It was east of the provincial capital of the region, Baquba, that the Jordanian-born leader of al-Qaeda in Iraq at that time, Abu Musab al-Zarqawi, was killed in a 2006 airstrike.
IS fighters in Diyala, which borders Iran, have in recent years filmed themselves in parts of the province using Iranian weapons. A Diyala security officer told Al-Monitor in April 2020 that Iran-linked PMU had abandoned some of their positions in the province the previous month, allegedly due to concerns about being targeted by US drone strikes, and that weaponry left behind had then been taken by IS fighters.
One of the towns in Diyala long known as being troublesome and a flashpoint for sectarian tensions is Jalawla. This journalist reported from the frontline with peshmerga forces during the fight to retake Jalawla from IS in September 2014. Peshmerga forces won it back in late November 2014, but Iraq's central government forces took both Kirkuk and Jalawla away from the peshmerga in October 2017, after a referendum on independence of the Kurdistan Region of Iraq (KRI) that Baghdad had been opposed to.
Many in the area are still unhappy with the security forces in the area, while security officials have claimed that some tribes — such as the Karwi — still have many IS affiliates among them.
Kirkuk and Diyala have areas that are claimed by both the central government in Baghdad and the KRI. Tensions between the KRI and Baghdad over territory and other issues continue to result in security gaps and a lack of coordination susceptible to exploitation by insurgent groups.
In recent years, Diyala has been one of the Iraqi provinces with the highest number of attacks by IS cells and has seen attacks using similar methods to the most recent one.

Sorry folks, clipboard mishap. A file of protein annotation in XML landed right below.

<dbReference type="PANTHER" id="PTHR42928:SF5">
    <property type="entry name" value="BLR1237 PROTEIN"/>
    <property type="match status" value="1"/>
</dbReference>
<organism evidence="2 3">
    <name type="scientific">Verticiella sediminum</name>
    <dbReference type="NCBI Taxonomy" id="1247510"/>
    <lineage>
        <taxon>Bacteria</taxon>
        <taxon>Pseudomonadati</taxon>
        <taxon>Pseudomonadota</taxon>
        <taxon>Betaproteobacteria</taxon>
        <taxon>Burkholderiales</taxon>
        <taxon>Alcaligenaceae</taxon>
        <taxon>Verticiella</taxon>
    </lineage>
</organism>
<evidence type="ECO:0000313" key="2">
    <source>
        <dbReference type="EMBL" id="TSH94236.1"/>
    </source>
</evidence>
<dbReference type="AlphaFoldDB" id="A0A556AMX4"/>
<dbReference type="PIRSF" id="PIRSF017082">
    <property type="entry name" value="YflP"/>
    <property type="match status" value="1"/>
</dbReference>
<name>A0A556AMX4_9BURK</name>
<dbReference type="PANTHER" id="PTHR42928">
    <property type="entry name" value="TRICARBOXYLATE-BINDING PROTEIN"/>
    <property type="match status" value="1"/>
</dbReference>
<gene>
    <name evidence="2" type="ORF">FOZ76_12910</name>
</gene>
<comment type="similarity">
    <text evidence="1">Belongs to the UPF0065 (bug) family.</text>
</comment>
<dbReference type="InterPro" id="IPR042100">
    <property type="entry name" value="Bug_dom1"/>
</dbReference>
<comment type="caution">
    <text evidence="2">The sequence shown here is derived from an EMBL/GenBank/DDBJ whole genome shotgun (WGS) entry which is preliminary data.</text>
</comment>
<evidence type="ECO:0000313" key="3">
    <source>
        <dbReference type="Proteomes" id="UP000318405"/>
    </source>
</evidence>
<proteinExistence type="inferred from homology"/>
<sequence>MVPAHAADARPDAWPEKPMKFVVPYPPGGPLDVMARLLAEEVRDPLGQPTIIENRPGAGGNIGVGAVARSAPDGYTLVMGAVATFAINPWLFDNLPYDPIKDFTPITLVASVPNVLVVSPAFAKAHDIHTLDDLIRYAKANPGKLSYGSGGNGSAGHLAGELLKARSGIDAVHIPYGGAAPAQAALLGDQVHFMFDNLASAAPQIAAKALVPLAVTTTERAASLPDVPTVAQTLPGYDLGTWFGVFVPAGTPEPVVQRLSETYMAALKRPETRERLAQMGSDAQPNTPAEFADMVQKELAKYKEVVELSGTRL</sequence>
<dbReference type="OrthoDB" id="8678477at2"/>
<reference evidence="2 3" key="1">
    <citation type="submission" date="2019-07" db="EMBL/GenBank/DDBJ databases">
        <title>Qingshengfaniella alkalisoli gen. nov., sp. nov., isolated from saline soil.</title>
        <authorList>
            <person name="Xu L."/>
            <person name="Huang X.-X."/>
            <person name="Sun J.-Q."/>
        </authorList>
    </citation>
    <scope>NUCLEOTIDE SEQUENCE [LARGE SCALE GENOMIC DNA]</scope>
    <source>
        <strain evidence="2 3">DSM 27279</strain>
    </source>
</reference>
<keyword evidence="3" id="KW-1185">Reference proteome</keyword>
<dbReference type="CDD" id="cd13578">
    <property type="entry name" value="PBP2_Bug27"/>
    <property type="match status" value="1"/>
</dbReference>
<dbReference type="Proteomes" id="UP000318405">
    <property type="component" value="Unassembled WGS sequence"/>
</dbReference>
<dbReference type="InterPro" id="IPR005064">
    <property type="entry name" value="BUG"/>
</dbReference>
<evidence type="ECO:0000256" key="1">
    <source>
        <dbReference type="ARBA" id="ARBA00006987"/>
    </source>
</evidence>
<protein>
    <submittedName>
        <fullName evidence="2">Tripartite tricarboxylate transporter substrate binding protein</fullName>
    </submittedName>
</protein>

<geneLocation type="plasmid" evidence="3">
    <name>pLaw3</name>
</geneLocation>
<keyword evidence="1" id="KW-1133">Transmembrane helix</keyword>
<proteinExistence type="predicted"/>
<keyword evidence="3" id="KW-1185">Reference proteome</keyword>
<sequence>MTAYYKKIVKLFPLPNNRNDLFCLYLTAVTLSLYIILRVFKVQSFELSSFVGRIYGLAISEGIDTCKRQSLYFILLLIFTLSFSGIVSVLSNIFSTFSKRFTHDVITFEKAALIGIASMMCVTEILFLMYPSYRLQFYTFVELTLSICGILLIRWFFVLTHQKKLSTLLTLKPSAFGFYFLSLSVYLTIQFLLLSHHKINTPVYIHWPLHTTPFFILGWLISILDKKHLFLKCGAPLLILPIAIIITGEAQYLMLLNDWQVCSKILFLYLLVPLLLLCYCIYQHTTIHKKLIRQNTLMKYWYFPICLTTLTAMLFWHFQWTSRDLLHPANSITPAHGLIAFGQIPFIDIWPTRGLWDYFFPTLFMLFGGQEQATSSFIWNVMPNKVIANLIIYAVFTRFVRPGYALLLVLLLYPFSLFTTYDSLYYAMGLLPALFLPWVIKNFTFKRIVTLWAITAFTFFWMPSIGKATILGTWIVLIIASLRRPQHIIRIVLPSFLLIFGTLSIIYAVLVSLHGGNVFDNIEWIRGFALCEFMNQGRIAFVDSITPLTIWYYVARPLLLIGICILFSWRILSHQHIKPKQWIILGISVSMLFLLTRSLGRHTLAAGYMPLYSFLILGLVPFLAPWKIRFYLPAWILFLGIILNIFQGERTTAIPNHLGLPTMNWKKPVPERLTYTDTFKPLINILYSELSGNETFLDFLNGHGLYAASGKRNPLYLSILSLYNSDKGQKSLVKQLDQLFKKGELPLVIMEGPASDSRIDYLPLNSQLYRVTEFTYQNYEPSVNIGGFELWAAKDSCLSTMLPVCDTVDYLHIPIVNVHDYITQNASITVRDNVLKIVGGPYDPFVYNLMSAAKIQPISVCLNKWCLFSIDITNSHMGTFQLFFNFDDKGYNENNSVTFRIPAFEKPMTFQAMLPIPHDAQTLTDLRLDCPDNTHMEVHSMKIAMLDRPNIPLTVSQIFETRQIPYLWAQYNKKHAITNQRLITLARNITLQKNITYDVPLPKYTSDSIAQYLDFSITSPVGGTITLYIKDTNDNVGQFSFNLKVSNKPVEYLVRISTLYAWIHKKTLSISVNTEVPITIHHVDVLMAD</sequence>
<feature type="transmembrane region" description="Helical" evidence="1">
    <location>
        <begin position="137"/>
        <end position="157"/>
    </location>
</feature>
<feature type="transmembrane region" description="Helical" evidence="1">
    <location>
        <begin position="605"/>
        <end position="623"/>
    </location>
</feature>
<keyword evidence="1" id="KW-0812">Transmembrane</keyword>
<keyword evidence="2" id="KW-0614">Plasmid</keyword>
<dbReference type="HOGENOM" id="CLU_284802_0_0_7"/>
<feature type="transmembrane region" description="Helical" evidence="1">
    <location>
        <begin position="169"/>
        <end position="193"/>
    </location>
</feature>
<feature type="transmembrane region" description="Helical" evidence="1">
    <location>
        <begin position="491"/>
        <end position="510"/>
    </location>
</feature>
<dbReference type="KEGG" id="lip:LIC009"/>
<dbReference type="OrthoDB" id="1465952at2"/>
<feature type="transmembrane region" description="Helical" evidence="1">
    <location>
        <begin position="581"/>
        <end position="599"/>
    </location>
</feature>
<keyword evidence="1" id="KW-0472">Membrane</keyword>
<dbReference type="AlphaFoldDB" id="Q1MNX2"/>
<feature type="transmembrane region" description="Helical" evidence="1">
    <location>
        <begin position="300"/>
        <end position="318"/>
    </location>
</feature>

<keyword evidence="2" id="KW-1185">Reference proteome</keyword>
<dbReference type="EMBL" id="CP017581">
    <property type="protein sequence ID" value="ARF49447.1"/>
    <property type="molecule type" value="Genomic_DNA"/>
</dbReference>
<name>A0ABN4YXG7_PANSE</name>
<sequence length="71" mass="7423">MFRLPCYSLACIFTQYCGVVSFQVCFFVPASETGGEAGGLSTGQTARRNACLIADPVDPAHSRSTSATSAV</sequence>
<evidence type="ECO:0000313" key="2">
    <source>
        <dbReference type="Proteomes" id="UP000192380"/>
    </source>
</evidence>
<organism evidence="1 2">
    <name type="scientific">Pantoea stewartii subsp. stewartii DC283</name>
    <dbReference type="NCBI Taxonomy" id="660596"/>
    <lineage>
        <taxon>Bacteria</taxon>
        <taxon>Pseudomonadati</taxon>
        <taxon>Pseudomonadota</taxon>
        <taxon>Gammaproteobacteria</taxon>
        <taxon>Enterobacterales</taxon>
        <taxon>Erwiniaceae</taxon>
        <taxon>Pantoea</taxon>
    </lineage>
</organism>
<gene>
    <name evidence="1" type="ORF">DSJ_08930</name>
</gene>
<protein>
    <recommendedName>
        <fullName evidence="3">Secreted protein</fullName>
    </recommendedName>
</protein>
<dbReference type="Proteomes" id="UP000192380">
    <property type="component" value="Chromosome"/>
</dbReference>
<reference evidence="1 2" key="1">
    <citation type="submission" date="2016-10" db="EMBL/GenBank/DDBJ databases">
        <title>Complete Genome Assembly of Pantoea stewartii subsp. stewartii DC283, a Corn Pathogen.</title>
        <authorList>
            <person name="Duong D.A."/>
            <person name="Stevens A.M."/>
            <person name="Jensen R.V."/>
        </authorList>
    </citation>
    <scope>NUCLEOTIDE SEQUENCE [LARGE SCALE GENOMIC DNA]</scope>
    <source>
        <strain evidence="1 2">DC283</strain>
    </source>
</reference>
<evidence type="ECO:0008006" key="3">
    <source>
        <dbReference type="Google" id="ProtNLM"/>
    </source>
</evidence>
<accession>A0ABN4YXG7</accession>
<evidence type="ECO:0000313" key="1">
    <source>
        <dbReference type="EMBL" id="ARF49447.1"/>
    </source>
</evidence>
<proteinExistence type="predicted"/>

As this journalist reported in October 2020, “A Shiite sheikh from the Bani Kaab tribe who was reportedly active in the fight against IS near Khailaniyah in the Muqdadiyah area of Diyala was killed” and “beheaded, while his body was rigged with explosives that then killed those who had come to retrieve him.”
The gruesome 2020 attack had occurred Oct. 27, almost exactly a year before this latest attack in the same area, and a similar tactic of killing those coming to help and/or recover bodies.
While security issues have been left to fester in the province and must be addressed, there are now also major concerns about sectarian killings.
Sunni Arabs in general across Iraq experienced major displacement during IS occupation of their provinces and the subsequent fight against the international terrorist group, victory against which in the country was declared by the Iraqi government in December 2017.
Many from areas previously under IS control have still not returned home almost four years later, or have no homes to return to. In some cases, such as Jurf al-Sakr (now renamed Jurf al-Nasr), they are not being allowed back into the area by Shiite armed forces that have claimed the area for themselves.
Incidents such as the latest one — which has deprived many of their lives, homes and livelihoods — could in addition be used for propaganda purposes by IS or others seeking to place collective blame on already suffering communities.